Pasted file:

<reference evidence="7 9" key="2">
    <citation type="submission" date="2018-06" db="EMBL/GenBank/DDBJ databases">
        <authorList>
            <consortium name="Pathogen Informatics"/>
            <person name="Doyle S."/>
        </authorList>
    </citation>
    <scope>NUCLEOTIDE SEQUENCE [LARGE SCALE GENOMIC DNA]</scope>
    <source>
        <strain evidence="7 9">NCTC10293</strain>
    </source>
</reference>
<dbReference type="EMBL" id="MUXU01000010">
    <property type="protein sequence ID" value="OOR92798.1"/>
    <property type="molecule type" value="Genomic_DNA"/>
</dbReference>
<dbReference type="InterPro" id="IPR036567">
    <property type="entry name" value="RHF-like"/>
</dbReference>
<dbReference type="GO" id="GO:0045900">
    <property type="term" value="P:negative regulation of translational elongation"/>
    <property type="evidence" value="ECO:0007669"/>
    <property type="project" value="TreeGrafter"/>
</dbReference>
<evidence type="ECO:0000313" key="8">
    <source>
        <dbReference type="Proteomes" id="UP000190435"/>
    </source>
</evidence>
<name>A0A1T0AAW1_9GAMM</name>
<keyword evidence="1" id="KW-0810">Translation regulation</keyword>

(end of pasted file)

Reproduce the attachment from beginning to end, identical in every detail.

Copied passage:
<reference evidence="7 9" key="2">
    <citation type="submission" date="2018-06" db="EMBL/GenBank/DDBJ databases">
        <authorList>
            <consortium name="Pathogen Informatics"/>
            <person name="Doyle S."/>
        </authorList>
    </citation>
    <scope>NUCLEOTIDE SEQUENCE [LARGE SCALE GENOMIC DNA]</scope>
    <source>
        <strain evidence="7 9">NCTC10293</strain>
    </source>
</reference>
<dbReference type="EMBL" id="MUXU01000010">
    <property type="protein sequence ID" value="OOR92798.1"/>
    <property type="molecule type" value="Genomic_DNA"/>
</dbReference>
<dbReference type="InterPro" id="IPR036567">
    <property type="entry name" value="RHF-like"/>
</dbReference>
<dbReference type="GO" id="GO:0045900">
    <property type="term" value="P:negative regulation of translational elongation"/>
    <property type="evidence" value="ECO:0007669"/>
    <property type="project" value="TreeGrafter"/>
</dbReference>
<evidence type="ECO:0000313" key="8">
    <source>
        <dbReference type="Proteomes" id="UP000190435"/>
    </source>
</evidence>
<name>A0A1T0AAW1_9GAMM</name>
<keyword evidence="1" id="KW-0810">Translation regulation</keyword>